Good News Network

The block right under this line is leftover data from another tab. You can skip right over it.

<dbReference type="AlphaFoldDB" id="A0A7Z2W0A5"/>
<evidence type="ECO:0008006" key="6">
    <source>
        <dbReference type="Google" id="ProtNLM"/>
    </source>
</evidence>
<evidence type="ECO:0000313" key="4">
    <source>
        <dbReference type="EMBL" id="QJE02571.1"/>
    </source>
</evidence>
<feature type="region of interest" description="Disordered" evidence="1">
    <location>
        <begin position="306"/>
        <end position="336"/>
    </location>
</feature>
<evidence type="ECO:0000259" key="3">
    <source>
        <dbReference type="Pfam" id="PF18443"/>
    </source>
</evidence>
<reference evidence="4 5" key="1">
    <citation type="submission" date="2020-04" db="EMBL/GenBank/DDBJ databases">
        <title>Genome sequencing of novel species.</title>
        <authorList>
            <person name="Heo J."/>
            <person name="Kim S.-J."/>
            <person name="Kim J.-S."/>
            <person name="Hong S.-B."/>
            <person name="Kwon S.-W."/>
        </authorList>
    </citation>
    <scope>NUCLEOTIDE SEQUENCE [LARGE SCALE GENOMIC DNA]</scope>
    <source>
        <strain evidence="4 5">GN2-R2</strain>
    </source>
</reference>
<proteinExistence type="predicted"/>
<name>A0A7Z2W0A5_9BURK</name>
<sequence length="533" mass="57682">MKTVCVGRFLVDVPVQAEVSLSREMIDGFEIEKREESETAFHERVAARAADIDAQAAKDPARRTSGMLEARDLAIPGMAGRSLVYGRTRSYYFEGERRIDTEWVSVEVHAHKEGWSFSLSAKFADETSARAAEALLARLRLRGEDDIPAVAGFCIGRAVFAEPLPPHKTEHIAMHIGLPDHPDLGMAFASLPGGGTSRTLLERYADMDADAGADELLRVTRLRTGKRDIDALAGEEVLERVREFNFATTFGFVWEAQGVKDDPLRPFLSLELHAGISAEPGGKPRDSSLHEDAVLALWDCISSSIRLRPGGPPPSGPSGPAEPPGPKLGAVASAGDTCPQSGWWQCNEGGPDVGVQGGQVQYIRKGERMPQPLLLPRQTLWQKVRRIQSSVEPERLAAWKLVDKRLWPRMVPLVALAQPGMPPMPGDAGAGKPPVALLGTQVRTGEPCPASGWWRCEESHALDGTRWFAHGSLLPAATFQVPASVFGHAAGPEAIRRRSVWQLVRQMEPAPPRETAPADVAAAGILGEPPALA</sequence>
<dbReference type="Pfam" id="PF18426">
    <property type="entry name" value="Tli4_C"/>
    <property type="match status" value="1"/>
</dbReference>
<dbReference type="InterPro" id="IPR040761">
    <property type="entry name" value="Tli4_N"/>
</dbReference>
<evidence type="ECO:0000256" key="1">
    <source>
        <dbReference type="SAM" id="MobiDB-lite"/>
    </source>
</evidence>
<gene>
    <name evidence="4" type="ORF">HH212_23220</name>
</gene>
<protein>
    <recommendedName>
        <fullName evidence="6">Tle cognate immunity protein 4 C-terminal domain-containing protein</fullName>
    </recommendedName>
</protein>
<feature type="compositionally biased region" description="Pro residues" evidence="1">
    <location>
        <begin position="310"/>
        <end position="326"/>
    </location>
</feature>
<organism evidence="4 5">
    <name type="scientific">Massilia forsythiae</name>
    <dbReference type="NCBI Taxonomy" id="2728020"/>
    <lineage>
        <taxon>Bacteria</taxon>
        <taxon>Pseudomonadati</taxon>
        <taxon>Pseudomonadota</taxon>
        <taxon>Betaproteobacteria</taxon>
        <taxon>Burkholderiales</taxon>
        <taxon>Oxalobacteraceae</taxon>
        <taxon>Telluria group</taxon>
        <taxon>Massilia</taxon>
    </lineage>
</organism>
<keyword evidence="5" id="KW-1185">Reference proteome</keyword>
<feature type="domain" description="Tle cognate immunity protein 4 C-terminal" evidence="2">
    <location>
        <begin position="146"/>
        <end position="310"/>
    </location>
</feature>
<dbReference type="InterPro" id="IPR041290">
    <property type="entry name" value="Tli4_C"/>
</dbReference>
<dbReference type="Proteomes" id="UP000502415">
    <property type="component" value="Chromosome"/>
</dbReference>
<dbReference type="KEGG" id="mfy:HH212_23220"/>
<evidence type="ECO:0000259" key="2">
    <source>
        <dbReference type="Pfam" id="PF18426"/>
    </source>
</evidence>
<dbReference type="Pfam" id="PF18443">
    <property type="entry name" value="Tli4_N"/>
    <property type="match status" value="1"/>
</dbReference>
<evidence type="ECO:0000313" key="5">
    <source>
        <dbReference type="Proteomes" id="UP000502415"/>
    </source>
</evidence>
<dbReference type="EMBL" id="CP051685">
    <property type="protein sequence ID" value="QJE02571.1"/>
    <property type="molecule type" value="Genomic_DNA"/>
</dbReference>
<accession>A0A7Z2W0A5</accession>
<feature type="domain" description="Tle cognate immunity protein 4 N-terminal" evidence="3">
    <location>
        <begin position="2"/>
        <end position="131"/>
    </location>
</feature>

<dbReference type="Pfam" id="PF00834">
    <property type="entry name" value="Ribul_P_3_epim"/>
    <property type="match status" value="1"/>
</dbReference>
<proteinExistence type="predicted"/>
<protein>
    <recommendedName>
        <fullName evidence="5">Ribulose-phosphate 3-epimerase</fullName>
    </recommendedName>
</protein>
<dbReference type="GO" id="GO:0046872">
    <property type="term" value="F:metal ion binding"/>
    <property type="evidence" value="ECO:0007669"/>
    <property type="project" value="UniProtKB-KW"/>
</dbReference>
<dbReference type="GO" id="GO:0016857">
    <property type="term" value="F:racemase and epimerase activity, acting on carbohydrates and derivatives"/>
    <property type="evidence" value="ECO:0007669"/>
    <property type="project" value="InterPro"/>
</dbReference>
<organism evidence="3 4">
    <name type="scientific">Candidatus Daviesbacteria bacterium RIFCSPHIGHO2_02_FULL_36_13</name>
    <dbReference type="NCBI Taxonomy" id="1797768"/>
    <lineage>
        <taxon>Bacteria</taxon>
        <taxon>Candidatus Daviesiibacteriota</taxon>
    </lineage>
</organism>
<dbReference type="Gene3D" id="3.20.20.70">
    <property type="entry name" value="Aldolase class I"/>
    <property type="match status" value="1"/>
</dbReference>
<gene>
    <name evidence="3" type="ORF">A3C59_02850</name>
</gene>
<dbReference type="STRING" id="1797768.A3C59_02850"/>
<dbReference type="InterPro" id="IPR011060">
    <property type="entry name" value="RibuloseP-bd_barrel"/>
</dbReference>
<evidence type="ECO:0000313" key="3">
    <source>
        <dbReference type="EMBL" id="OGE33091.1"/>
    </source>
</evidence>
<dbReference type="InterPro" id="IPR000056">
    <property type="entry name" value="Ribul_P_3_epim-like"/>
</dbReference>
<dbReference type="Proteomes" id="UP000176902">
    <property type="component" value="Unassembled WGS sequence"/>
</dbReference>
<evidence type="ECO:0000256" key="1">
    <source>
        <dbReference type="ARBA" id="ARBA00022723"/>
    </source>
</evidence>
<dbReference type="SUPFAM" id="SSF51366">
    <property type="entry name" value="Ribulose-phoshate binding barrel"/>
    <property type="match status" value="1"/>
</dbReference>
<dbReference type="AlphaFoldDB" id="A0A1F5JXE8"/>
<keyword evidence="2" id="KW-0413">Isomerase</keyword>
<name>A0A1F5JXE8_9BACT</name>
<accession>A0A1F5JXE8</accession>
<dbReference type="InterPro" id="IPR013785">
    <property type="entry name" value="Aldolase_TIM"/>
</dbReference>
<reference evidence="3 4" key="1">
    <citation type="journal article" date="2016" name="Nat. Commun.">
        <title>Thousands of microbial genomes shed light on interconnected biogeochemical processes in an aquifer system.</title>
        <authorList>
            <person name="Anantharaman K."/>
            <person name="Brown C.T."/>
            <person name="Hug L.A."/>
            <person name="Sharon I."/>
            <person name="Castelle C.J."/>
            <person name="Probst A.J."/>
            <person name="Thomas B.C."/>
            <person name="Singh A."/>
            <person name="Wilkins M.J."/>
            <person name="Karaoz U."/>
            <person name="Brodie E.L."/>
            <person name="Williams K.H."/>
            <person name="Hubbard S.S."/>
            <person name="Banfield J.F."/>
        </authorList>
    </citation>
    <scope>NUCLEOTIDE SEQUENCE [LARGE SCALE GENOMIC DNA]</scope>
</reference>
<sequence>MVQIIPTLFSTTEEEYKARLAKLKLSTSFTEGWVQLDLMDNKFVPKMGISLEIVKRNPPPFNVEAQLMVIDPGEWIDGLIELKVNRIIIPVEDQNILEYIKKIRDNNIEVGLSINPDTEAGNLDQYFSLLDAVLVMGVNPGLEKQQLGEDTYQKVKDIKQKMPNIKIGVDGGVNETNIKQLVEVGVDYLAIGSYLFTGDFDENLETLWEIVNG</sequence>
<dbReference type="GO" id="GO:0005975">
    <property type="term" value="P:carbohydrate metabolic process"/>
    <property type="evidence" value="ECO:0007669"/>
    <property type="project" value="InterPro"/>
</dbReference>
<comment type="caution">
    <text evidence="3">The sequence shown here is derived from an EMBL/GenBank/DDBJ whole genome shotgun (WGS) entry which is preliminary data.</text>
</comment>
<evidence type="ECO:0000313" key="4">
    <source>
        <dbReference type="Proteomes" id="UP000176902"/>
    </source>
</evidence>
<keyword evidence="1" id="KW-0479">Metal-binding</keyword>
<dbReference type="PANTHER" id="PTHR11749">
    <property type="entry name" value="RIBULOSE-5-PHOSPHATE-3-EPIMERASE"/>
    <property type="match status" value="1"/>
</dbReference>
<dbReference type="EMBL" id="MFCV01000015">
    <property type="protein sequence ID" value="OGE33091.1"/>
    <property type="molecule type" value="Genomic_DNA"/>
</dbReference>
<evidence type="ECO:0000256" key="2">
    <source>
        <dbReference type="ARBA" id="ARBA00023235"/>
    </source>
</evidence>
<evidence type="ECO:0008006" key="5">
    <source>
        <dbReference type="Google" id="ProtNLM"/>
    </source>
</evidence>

Despite the novel coronavirus outbreaks delivering countless blows to global economies, two different teams of researchers have published studies praising international and local governments for preventing additional infections and millions of deaths. This week, scientists from Imperial College London and University of California–Berkeley both published studies on the impact of emergency health measures across 17 different countries. Although the teams used different methods of calculation for their research, they both came to similar conclusions: millions of lives have been saved thanks to large-scale interventions during the pandemic. According to the Imperial study, European lockdowns helped to prevent more than 3.1 million deaths. The Berkeley study—which examined infection rates and lockdown measures in China, South Korea, Italy, Iran, France, and the US—found that local and national interventions prevented more than 530 million cases. Both of these studies were published in Nature. Furthermore, continuation of these policies beyond the study period have likely avoided many millions more infections, says Solomon Hsiang, director of Berkeley’s Global Policy Laboratory and lead author of the Berkeley study. “The last several months have been extraordinarily difficult, but through our individual sacrifices, people everywhere have each contributed to one of humanity’s greatest collective achievements,” Hsiang said. “I don’t think any human endeavor has ever saved so many lives in such a short period of time. There have been huge personal costs to staying home and canceling events, but the data show that each day made a profound difference. By using science and cooperating, we changed the course of history.”